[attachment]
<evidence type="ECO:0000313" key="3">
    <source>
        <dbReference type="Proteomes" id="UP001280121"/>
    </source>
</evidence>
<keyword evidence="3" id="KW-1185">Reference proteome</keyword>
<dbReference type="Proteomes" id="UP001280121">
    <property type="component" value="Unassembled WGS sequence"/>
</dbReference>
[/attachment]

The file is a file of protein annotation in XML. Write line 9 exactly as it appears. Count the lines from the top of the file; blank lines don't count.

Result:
</dbReference>